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Year : 2009  |  Volume : 57  |  Issue : 5  |  Page : 690

"Finger drop sign" in Guillain Barré syndrome

Department of Neurology, Sanjay Gandhi Postgraduate Institute of Medical Sciences, Lucknow, India

Date of Acceptance29-Aug-2009
Date of Web Publication20-Nov-2009

Correspondence Address:
Vimal K Paliwal
Department of Neurology, Sanjay Gandhi Postgraduate Institute of Medical Sciences, Lucknow
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Source of Support: None, Conflict of Interest: None

DOI: 10.4103/0028-3886.57781

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How to cite this article:
Paliwal VK, Gaurav G. "Finger drop sign" in Guillain Barré syndrome. Neurol India 2009;57:690

How to cite this URL:
Paliwal VK, Gaurav G. "Finger drop sign" in Guillain Barré syndrome. Neurol India [serial online] 2009 [cited 2021 Jul 31];57:690. Available from:

To the Editor: We read with interest the article "Finger drop sign in Guillain Barré syndrome". [1] After reading the article we started examining our own patients with Gullian Barré Syndrome for this sign. Out of the four patients that we had in our ward at the time of reporting this, two had definite evidence of 'finger drop sign' with power of 3/5 and 4/5 in finger flexors and 0/5 and 1/5 in finger extensors respectively [Figure 1]. On electrophysiological examination, both these patients as well as the other two with no 'finger drop sign' had acute inflammatory demyelinating polyradiculoneuropathy (AIDP) with demonstrable conduction blocks, delayed distal latencies and slowed conduction velocities. However, both the patients with positive 'finger drop sign' had normal sensory conductions. Both of the patients were given intravenous immunoglobulins (IVIg) as they had definite worsening during observation in the hospital. Both the patients showed improvement at the time of discharge. The other two did not receive IVIg and improved spontaneously. One of the patients with 'finger drop sign' could be examined one month after discharge from the hospital; at this stage there was no evidence of this sign but relatively more weakness was present in finger extensors (power grade 3/5) compared to flexors (power grade 4/5).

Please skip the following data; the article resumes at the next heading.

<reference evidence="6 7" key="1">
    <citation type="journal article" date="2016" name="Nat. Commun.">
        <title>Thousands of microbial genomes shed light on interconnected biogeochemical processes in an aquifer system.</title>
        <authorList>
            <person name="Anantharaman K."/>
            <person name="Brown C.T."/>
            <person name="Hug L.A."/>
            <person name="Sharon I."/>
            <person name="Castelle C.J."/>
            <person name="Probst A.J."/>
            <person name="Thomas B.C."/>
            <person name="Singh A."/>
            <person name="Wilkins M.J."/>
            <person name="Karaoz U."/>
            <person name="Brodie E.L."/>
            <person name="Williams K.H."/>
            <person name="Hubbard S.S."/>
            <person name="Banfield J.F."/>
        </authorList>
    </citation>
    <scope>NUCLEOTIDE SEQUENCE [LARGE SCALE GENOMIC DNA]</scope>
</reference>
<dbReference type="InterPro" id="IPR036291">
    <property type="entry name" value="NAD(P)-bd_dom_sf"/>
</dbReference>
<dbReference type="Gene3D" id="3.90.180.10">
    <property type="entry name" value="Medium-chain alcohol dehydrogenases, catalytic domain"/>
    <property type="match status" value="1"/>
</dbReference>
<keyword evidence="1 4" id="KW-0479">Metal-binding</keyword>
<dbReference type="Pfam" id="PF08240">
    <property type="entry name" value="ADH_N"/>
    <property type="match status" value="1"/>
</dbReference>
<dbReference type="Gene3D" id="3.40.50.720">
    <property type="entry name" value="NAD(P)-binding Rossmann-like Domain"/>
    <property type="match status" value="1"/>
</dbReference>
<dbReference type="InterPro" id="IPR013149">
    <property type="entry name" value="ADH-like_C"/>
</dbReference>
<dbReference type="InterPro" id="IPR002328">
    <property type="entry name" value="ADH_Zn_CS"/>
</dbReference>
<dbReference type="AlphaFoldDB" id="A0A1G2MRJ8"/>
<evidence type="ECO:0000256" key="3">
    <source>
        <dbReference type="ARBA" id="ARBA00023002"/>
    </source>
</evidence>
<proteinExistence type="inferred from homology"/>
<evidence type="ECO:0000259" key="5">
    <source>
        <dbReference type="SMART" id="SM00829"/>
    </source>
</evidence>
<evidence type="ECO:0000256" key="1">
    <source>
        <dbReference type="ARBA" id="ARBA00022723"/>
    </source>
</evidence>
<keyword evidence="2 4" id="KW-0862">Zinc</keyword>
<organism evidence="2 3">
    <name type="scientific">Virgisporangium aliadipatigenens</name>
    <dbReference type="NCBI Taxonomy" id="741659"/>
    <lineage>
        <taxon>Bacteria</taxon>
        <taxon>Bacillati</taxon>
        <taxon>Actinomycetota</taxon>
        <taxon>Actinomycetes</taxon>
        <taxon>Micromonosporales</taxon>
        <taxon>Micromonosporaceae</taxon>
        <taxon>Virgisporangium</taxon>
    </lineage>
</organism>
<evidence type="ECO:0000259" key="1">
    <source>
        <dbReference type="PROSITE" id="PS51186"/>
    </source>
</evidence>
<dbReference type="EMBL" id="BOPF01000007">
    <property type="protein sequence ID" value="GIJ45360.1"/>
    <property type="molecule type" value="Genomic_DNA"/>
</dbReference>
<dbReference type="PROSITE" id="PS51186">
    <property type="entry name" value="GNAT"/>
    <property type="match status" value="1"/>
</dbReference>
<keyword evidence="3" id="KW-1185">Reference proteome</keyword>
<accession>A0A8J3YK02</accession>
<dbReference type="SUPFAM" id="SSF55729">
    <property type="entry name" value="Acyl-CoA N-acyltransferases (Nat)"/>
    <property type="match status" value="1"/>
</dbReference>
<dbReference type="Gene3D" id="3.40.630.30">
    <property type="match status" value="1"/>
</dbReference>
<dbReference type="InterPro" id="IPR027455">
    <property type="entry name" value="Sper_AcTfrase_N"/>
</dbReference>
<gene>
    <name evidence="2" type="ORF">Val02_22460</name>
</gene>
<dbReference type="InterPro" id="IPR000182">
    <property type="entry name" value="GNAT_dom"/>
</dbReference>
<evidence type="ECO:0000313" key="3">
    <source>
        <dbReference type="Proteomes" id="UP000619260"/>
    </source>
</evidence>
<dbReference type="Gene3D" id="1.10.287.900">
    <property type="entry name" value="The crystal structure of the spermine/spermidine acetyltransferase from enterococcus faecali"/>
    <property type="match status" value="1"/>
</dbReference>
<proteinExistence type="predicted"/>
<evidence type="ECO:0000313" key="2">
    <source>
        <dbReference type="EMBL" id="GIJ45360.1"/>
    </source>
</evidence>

Though our observation in no way denigrates the scientifically carried out study published in your journal, it certainly needs more evaluation as has been pointed out in the commentary by Pradhan [2] that followed the article, particularly in terms of the specificity and sensitivity of this sign.

 » References Top

1.George A, Abdurehiman P, James J. "Finger drop sign" in Guillain-Barré syndrome. Neurol India 2009;57:282-6.  Back to cited text no. 1  [PUBMED]  Medknow Journal  
2.Pradhan S. Invited Commentary. Neurol India 2009;57:281.  Back to cited text no. 2      


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Online since 20th March '04
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